The driving position is good and there's head room to spare, but the intrusion of the hood mechanism means those who are tall are stuck for leg room, which makes long journeys slightly less comfortable than in the coupe.
Starting is done via a big red button on the steering wheel -- and it's noisy. There's no escape from the splintering, growling exhausts spalling off the neighbours' houses like a squadron of torpedo boats warming up. Audi had fitted the test car with $62,000 worth of optional extras including the Sport Pack Plus, which gives an option for even noisier exhausts thanks to the driver select programs altering the ride, steering response, engine and transmission.
Eventually the idling calms, but driving away is a stern test of self control, not helped by that Stentorian exhaust note, which draws as much attention as the looks. Even if you are rigidly driving below the speed limit, you'll still attract accusatory glares. In a supercar, you are always guilty.
Inefficient at part throttle it may be, but the naturally aspirated V10 provides an analogue progression to the performance that defies a turbocharged engine to match. Fast? You betcha, and you can maintain the revs on the wave of torque and sound as you fire up the road quicker than any drophead has a right to.
The acceleration is extraordinary, although the way the transmission reacts to flooring the throttle is abrupt and a bit frightening. You quickly learn to avoid the kickdown points in the throttle travel and change gear manually when overtaking. And if the aural experience isn't searing enough, the tiny, electrically operated rear screen is like a Judas gate into a whole new world of gurgles, roars, pops, shrieks and screams.
If you'd never driven the coupe, you ask for little more from this chassis which, considering the phenomenal performance, rides stiffly but not uncomfortably. The mid-mounted engine and all-round wishbone suspension remind you why proper supercars are configured like this.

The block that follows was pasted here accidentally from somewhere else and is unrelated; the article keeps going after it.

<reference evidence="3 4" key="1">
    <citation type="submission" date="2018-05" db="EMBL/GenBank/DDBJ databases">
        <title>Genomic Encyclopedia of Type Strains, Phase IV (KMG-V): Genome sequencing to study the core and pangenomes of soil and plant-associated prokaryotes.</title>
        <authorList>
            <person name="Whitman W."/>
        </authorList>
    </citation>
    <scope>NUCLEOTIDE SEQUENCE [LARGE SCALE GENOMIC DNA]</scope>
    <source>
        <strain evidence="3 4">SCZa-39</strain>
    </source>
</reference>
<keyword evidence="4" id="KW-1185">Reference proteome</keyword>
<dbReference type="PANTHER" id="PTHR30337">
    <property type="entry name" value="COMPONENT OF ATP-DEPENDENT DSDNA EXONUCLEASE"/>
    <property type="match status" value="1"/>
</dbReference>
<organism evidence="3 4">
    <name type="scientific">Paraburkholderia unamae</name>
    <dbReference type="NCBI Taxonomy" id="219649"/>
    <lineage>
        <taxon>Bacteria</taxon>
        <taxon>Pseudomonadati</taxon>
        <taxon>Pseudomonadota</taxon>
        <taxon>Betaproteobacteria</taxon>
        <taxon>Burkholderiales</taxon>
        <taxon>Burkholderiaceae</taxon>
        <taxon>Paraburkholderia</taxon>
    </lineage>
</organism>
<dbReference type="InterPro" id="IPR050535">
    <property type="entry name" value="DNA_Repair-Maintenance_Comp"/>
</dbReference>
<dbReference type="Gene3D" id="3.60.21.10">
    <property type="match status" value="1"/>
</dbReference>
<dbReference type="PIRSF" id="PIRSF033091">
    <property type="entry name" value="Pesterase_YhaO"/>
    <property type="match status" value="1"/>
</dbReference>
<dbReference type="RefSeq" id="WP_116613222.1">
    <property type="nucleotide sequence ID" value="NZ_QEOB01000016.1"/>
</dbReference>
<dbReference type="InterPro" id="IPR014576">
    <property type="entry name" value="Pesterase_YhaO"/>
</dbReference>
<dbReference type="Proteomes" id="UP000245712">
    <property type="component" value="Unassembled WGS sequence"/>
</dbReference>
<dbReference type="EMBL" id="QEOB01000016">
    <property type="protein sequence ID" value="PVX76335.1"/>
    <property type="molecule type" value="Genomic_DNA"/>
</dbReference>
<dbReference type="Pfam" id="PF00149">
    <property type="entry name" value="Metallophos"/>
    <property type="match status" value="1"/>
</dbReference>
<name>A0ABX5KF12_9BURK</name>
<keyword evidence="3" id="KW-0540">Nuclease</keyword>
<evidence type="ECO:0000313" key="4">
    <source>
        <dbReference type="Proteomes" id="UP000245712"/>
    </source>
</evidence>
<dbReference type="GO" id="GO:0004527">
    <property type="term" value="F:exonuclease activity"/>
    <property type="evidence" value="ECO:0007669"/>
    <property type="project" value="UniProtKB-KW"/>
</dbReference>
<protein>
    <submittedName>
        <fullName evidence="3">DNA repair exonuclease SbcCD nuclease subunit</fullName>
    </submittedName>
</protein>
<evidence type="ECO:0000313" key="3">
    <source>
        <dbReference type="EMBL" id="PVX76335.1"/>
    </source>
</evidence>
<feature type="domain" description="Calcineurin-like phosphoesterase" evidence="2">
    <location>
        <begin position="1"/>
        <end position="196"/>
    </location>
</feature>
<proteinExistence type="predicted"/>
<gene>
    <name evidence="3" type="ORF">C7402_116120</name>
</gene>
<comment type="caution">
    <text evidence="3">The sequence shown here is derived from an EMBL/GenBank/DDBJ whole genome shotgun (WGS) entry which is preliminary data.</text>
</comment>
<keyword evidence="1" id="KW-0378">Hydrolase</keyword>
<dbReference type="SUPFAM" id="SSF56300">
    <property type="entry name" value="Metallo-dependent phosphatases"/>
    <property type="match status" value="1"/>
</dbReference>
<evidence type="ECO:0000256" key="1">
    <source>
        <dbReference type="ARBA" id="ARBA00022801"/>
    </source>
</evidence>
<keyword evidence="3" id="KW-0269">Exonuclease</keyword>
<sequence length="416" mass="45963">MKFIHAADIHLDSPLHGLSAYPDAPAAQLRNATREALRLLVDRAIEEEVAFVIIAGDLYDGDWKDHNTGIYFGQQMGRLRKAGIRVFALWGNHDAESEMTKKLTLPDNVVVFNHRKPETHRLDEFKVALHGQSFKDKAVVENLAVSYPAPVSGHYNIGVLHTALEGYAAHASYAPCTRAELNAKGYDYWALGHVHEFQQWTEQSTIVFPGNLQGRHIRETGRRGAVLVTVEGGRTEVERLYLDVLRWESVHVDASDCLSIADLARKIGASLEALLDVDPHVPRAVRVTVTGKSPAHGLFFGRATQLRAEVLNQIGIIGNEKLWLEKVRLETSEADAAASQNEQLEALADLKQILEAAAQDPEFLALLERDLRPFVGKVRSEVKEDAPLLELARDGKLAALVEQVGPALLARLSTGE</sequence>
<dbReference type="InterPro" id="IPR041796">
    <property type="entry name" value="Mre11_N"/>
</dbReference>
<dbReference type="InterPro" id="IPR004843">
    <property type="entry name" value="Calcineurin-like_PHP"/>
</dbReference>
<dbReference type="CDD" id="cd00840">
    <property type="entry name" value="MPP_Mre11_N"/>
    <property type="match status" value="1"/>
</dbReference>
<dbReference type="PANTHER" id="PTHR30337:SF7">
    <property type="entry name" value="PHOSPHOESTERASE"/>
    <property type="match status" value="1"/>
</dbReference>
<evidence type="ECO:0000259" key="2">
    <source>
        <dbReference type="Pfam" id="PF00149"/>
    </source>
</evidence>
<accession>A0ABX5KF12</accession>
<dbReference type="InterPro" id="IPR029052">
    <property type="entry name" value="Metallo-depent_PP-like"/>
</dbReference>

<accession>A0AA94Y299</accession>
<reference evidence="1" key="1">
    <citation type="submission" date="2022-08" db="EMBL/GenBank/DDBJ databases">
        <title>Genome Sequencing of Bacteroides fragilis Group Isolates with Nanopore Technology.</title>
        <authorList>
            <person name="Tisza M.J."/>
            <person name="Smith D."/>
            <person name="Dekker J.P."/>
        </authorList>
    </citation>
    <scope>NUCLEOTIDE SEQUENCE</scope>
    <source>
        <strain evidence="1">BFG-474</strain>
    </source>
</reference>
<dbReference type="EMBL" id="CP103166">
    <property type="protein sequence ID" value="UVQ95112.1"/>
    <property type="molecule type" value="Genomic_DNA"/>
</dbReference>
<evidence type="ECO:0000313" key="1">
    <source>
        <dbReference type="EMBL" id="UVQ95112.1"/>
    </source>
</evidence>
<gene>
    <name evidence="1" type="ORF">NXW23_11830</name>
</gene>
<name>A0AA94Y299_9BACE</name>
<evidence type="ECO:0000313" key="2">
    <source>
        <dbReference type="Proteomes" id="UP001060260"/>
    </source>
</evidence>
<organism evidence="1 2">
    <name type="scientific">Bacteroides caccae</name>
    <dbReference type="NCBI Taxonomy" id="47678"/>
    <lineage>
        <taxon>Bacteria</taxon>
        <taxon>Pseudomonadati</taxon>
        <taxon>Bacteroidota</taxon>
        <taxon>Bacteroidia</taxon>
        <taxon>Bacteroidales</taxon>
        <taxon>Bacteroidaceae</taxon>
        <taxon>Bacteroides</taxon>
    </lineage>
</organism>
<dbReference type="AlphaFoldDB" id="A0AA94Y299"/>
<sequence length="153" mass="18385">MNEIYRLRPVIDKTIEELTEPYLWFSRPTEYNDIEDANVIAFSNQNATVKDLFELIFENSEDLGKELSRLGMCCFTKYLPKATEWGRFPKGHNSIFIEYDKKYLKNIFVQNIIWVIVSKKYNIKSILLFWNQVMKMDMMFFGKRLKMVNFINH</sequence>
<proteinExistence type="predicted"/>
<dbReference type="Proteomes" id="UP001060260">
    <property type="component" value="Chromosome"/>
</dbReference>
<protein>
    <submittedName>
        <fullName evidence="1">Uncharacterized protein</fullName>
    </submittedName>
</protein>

With super-responsive and accurate steering, the R8 Spyder plants itself through a series of turns with the front wheels biting securely into the road. Only the sharpest potholes will resound through the chassis, and on most roads the Spyder rides better than some hot hatchbacks. The variable-ratio steering (an option or standard with the Sport Pack Plus) also feels well weighted and pin-sharp, but lacks feedback.
Chance your arm and push the tail wide on a bend and it feels controllable and progressive, though the Spyder comes off the slide with a sense of unwinding, which speaks of slight body flex not present in the coupe. The ceramic brakes are quite brilliant too, responsive, powerful and progressive, with none of the clanking, low-speed abruptness of early ceramics.
There's real theatre, phenomenal engineering and massive handling competence here, and if you can forget the exorbitant options, R8 Spyder presents a fantastical and genuinely different way to travel at a virtually unmatched price.
Far from being a nightmare, the R8 Spyder is something of a dream -- so go on, live a little.